1) POISON THEM
The United States Geological Survey (USGS) is developing poisonous microparticles designed to kill Asian carp exclusively. The idea is to put the poison in a package that only these carp can digest thoroughly enough to absorb a lethal dose. Researchers examined Mississippi River basin fish and found that Asian carp have more of the digestive enzyme trypsin. So they mixed a poison with compounds that only trypsin can break down. This spring, they plan to test the particles on Asian carp in the lab.
2) SHOOT THEM
Silver carp, a type of Asian carp, can leap 10 feet out of water. They have been known to land in passing boats, breaking the bones of people onboard. During the summer, several charter-boat companies on the Illinois River offer "extreme aerial bowfishing": a chance to blindly shoot the jumping fish with bows and arrows.
3) EAT THEM
The Asian carp's anatomy makes it especially difficult to debone, but at least one Chicago restaurant has featured wild-caught Asian carp (which tastes similar to tilapia) on its menu. Its flaky, white meat is low in fat and mercury but high in nutritious omega-3 fatty acids. Fillets of the fish cost up to $15 a pound.
4) TRAP THEM
Biologists at the USGS are developing tasty baits to lure Asian carp to locations where they could be easily captured en masse. So far, tests using common products from health food stores have been successful in the lab, and researchers are gearing up to try their carp-attracting "spirulina smoothie" in Missouri this spring.
5) BLOCK THEM
In 2002, the U.S. Army Corps of Engineers installed the first of three electric fences in the Chicago Sanitary and Ship Canal to stop Asian carp from entering the Great Lakes from the Mississippi River basin. But power issues have knocked the $30-million fences offline several times, and in 2009, researchers found evidence of Asian carp DNA in waters beyond the barrier. The Corps is currently researching other ways to keep the fish out, such as physically separating the canal using a huge mound of soil.
This article originally appeared in the May 2013 issue of Popular Science. See the rest of the magazine here.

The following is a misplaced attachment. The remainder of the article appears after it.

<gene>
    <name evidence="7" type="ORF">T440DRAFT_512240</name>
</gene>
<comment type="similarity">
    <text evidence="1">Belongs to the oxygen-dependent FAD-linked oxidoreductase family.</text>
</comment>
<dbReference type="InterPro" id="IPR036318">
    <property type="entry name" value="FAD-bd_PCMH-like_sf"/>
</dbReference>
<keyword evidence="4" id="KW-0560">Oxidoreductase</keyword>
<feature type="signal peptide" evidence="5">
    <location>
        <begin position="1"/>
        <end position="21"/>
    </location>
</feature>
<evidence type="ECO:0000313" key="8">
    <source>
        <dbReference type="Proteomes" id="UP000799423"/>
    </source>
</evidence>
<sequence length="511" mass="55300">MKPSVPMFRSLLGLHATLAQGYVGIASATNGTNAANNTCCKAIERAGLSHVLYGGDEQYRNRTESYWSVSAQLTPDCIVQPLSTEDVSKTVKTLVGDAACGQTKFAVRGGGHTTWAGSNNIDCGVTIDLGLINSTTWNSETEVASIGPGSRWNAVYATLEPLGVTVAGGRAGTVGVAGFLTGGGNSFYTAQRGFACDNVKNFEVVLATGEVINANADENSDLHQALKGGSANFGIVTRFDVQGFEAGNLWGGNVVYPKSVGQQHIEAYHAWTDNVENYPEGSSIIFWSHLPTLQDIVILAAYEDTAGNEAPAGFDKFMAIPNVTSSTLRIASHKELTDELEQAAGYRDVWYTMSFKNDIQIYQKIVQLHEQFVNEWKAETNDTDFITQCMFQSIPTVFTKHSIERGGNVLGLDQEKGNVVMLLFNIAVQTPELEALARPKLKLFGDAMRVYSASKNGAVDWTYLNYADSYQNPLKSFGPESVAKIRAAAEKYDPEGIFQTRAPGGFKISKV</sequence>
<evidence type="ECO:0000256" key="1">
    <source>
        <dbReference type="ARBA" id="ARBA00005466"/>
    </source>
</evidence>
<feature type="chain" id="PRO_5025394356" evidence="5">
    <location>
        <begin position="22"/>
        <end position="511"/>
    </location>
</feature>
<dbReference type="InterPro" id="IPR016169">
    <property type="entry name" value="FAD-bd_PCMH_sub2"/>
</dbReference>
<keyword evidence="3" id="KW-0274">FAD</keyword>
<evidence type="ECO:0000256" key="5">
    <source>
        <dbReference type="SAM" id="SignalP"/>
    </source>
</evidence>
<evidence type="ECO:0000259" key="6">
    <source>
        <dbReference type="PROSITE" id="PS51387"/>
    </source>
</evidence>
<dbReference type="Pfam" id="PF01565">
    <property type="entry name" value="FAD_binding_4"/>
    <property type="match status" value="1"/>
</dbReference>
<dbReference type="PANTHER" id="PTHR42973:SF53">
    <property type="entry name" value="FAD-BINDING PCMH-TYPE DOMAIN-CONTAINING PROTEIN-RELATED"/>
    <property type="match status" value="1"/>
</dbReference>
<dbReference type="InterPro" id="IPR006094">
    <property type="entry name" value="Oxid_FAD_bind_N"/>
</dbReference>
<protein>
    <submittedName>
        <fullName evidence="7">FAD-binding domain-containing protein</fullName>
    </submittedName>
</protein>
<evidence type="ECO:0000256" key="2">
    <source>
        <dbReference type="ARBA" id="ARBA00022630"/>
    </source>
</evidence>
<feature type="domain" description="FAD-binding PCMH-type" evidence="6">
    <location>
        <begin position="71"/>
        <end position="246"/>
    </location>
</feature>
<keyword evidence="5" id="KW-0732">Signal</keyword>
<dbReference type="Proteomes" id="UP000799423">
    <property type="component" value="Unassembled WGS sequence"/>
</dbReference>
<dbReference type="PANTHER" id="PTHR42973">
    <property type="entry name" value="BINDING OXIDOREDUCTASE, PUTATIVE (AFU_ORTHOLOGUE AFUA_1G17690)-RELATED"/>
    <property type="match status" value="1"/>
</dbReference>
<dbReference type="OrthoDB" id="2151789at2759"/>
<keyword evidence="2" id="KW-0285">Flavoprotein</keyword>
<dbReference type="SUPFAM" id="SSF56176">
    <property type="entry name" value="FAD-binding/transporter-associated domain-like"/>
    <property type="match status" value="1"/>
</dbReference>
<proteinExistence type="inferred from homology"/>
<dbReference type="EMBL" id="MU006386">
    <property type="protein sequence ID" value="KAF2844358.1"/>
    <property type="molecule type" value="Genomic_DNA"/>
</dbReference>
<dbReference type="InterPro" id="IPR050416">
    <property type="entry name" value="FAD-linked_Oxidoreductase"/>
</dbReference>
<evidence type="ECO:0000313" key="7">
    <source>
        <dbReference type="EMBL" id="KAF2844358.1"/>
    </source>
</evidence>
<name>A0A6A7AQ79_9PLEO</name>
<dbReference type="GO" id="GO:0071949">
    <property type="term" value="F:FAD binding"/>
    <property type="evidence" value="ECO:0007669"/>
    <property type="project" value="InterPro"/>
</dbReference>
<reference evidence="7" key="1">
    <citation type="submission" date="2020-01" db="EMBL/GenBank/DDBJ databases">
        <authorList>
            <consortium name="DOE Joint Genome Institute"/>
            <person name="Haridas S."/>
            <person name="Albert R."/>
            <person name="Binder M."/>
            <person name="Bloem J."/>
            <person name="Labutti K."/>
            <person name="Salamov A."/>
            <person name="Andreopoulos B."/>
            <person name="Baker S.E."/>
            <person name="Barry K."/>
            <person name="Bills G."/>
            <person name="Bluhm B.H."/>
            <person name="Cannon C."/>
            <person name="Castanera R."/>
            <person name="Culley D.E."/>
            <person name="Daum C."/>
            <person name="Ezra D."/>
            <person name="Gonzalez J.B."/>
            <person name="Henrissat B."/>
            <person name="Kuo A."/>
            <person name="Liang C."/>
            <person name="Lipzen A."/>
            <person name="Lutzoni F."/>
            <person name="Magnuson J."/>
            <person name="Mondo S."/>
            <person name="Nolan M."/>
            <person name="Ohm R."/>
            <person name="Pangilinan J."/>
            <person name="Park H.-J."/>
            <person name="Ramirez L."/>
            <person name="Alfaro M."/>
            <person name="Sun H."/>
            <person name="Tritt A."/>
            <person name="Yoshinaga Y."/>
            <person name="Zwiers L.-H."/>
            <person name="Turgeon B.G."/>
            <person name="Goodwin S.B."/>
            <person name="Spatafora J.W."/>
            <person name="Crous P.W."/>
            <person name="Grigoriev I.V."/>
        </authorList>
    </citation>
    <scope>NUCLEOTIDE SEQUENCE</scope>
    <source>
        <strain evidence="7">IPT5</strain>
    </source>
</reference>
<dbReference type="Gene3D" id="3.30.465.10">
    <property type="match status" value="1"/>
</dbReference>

While we're listing items that may or may not actually have any effect, you forgot:
-BURN THEM ALIVE.
Well I think the obvious solution here would be to drowned them.
Didn't Obama shoot down some proposals to keep them out of the great lakes?
Import grizzly bears, or polar bears to eat them.
If the fish are too difficult to debone, grind them up for cat food, or fish food, of course you have to catch them first.
Autonomous robot submarines could catch them, but would require energy to run.
Fillets are $15/pound! Let the fishing industry at them!
So now the problem is that there is too much food that doesnt die out? -_-
Poison - no thanks, you will have poisoned dead fish everywhere that wildlife and unsuspecting people will eat.
Fences etc - expensive and messy, damage ecosystem aswell.
Catch them - with nets and boats in large amounts.
Processign for food is hard for humans due to bones - so ground up fish is the way to go. As a animal feed, pet feed, compost, biofuel or mostly cleaned and deboned fish mass for "cheap end" food for people (since most cheap products include animal bones anyways already).
And PS!... they boke peoples bones????????????????????????????????????
upto I saw the receipt for $7978, I didn't believe ...that...my father in law woz actualie bringing home money in there spare time online.. there aunt has been doing this less than 6 months and just repayed the morgage on there condo and got themselves a Alfa Romeo. I went here, ,, http://www.daz7.com/
Too much fish? lol
Excuse me, what planet is this?
I wonder if these fish were ground up and squeezed, they could be a new fuel source and the rest used as chicken feed or fertilizer ... hmm?
It is amazing what a bunch of whiners we have become.
Finally there is a fish which thrives, is good for you, and we want to get rid of it. How does that make any sense?
Just figure out a dozen different ways to cook them and be glad about it.
"We Entertain When It Rains"
Feed them to homeless people.... its win-win
At least the "whiners" aren't ignorant. The problem isn't an abundance of these fish. It is that they are endangering native fish by out competing them.
Evasive species are bad for the enviroment!
We commentors have gotten way way off track....lol.
Use the tried and true method.
That method has almost wiped out many species. And paying a few cents per pound would be a lot cheaper then all these other proposals. Then grind them up for fertilizer or what ever.
It seems like the obvious answer is a cat food generating robot ship that patrols the water until the numbers fall below ROI, then move on to more fertile waters - What self-respecting feline can resist stinky fish?.
1) Remove all legal size limits and fishing seasons - done I think.
2) Build a one-way net/vacuum scoop type deal allows a fish to jump up through it, then prevents them from falling back into the water - Then vacuum and gravity funnel the stinky slime rockets into a hopper that runs them through a wood chipper.
3) Cook them in a continuous linear vat - a soup of minced blood guts bone and flesh go into one end of a heated pipe, and by the time they get to the other end of the pipe it is fully cooked cat food ready to can.
4) The fully cooked muck is squirted into "Potted Meat" style cans with one-way vacuum seals, heated, and cooled to form a vacuum.
5) A robot tug hauls away the precious load to awaiting trucks at river ports.
6) Half of the cans are labeled as gourmet cat food, and the other half are given a coating of golden lacquer and labeled as a gourmet spread for high-end appetizers at celebrity parties.